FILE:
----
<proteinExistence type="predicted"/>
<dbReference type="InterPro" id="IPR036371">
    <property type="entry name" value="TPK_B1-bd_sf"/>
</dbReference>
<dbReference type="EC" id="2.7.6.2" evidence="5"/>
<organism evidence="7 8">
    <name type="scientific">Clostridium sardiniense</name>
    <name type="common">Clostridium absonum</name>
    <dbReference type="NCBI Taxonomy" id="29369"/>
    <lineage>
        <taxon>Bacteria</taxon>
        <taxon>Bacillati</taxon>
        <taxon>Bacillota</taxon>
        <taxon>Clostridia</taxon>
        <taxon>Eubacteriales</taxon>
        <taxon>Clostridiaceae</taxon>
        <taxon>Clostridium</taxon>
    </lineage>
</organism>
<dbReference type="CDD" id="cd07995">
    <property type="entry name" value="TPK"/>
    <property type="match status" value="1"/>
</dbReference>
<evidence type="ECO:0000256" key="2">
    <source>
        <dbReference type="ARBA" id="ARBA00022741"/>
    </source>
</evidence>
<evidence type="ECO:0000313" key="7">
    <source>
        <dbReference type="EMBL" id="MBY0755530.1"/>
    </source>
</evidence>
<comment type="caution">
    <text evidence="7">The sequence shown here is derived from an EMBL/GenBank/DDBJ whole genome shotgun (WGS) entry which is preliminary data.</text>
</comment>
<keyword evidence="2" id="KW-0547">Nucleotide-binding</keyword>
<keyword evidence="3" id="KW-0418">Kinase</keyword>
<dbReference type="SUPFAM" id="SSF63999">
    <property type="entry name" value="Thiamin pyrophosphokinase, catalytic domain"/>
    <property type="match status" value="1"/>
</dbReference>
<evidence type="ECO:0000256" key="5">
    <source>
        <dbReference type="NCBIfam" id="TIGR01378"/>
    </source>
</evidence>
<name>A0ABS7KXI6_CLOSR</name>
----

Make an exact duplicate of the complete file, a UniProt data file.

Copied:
<proteinExistence type="predicted"/>
<dbReference type="InterPro" id="IPR036371">
    <property type="entry name" value="TPK_B1-bd_sf"/>
</dbReference>
<dbReference type="EC" id="2.7.6.2" evidence="5"/>
<organism evidence="7 8">
    <name type="scientific">Clostridium sardiniense</name>
    <name type="common">Clostridium absonum</name>
    <dbReference type="NCBI Taxonomy" id="29369"/>
    <lineage>
        <taxon>Bacteria</taxon>
        <taxon>Bacillati</taxon>
        <taxon>Bacillota</taxon>
        <taxon>Clostridia</taxon>
        <taxon>Eubacteriales</taxon>
        <taxon>Clostridiaceae</taxon>
        <taxon>Clostridium</taxon>
    </lineage>
</organism>
<dbReference type="CDD" id="cd07995">
    <property type="entry name" value="TPK"/>
    <property type="match status" value="1"/>
</dbReference>
<evidence type="ECO:0000256" key="2">
    <source>
        <dbReference type="ARBA" id="ARBA00022741"/>
    </source>
</evidence>
<evidence type="ECO:0000313" key="7">
    <source>
        <dbReference type="EMBL" id="MBY0755530.1"/>
    </source>
</evidence>
<comment type="caution">
    <text evidence="7">The sequence shown here is derived from an EMBL/GenBank/DDBJ whole genome shotgun (WGS) entry which is preliminary data.</text>
</comment>
<keyword evidence="2" id="KW-0547">Nucleotide-binding</keyword>
<keyword evidence="3" id="KW-0418">Kinase</keyword>
<dbReference type="SUPFAM" id="SSF63999">
    <property type="entry name" value="Thiamin pyrophosphokinase, catalytic domain"/>
    <property type="match status" value="1"/>
</dbReference>
<evidence type="ECO:0000256" key="5">
    <source>
        <dbReference type="NCBIfam" id="TIGR01378"/>
    </source>
</evidence>
<name>A0ABS7KXI6_CLOSR</name>